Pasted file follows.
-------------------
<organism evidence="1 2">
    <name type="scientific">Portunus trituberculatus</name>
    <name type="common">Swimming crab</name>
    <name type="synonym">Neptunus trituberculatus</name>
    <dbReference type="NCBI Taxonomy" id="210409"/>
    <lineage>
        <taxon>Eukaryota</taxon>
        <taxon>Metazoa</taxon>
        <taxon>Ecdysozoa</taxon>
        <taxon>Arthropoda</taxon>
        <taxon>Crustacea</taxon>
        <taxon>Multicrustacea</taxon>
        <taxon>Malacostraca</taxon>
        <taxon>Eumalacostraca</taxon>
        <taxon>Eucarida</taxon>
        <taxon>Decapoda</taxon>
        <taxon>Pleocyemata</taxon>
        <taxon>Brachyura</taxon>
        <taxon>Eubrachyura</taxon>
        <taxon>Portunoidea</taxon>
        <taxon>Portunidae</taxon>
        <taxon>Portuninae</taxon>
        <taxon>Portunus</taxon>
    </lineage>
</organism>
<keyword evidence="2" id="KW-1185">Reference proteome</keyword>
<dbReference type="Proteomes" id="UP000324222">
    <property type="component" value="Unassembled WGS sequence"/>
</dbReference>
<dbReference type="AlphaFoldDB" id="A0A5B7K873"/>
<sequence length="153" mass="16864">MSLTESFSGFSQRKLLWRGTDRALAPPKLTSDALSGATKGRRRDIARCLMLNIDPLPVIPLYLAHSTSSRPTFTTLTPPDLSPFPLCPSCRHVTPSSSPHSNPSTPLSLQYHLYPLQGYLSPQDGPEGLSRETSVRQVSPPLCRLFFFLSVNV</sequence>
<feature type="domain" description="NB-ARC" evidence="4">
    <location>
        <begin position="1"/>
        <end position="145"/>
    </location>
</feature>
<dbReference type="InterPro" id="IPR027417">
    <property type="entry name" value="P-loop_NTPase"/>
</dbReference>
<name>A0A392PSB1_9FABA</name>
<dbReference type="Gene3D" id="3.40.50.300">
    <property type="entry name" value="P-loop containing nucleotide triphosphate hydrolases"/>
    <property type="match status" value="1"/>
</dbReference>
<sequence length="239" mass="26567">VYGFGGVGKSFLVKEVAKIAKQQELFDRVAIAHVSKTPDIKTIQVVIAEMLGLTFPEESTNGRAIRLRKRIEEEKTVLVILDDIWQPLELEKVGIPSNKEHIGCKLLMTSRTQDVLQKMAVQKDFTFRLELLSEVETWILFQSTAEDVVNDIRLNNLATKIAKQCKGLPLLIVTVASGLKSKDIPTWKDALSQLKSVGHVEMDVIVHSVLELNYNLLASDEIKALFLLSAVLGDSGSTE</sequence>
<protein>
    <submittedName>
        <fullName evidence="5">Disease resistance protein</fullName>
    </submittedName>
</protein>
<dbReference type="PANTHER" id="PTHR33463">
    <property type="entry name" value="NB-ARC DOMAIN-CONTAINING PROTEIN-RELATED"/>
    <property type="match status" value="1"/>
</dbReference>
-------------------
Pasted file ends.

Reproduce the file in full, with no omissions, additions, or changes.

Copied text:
<organism evidence="1 2">
    <name type="scientific">Portunus trituberculatus</name>
    <name type="common">Swimming crab</name>
    <name type="synonym">Neptunus trituberculatus</name>
    <dbReference type="NCBI Taxonomy" id="210409"/>
    <lineage>
        <taxon>Eukaryota</taxon>
        <taxon>Metazoa</taxon>
        <taxon>Ecdysozoa</taxon>
        <taxon>Arthropoda</taxon>
        <taxon>Crustacea</taxon>
        <taxon>Multicrustacea</taxon>
        <taxon>Malacostraca</taxon>
        <taxon>Eumalacostraca</taxon>
        <taxon>Eucarida</taxon>
        <taxon>Decapoda</taxon>
        <taxon>Pleocyemata</taxon>
        <taxon>Brachyura</taxon>
        <taxon>Eubrachyura</taxon>
        <taxon>Portunoidea</taxon>
        <taxon>Portunidae</taxon>
        <taxon>Portuninae</taxon>
        <taxon>Portunus</taxon>
    </lineage>
</organism>
<keyword evidence="2" id="KW-1185">Reference proteome</keyword>
<dbReference type="Proteomes" id="UP000324222">
    <property type="component" value="Unassembled WGS sequence"/>
</dbReference>
<dbReference type="AlphaFoldDB" id="A0A5B7K873"/>
<sequence length="153" mass="16864">MSLTESFSGFSQRKLLWRGTDRALAPPKLTSDALSGATKGRRRDIARCLMLNIDPLPVIPLYLAHSTSSRPTFTTLTPPDLSPFPLCPSCRHVTPSSSPHSNPSTPLSLQYHLYPLQGYLSPQDGPEGLSRETSVRQVSPPLCRLFFFLSVNV</sequence>
<feature type="domain" description="NB-ARC" evidence="4">
    <location>
        <begin position="1"/>
        <end position="145"/>
    </location>
</feature>
<dbReference type="InterPro" id="IPR027417">
    <property type="entry name" value="P-loop_NTPase"/>
</dbReference>
<name>A0A392PSB1_9FABA</name>
<dbReference type="Gene3D" id="3.40.50.300">
    <property type="entry name" value="P-loop containing nucleotide triphosphate hydrolases"/>
    <property type="match status" value="1"/>
</dbReference>
<sequence length="239" mass="26567">VYGFGGVGKSFLVKEVAKIAKQQELFDRVAIAHVSKTPDIKTIQVVIAEMLGLTFPEESTNGRAIRLRKRIEEEKTVLVILDDIWQPLELEKVGIPSNKEHIGCKLLMTSRTQDVLQKMAVQKDFTFRLELLSEVETWILFQSTAEDVVNDIRLNNLATKIAKQCKGLPLLIVTVASGLKSKDIPTWKDALSQLKSVGHVEMDVIVHSVLELNYNLLASDEIKALFLLSAVLGDSGSTE</sequence>
<protein>
    <submittedName>
        <fullName evidence="5">Disease resistance protein</fullName>
    </submittedName>
</protein>
<dbReference type="PANTHER" id="PTHR33463">
    <property type="entry name" value="NB-ARC DOMAIN-CONTAINING PROTEIN-RELATED"/>
    <property type="match status" value="1"/>
</dbReference>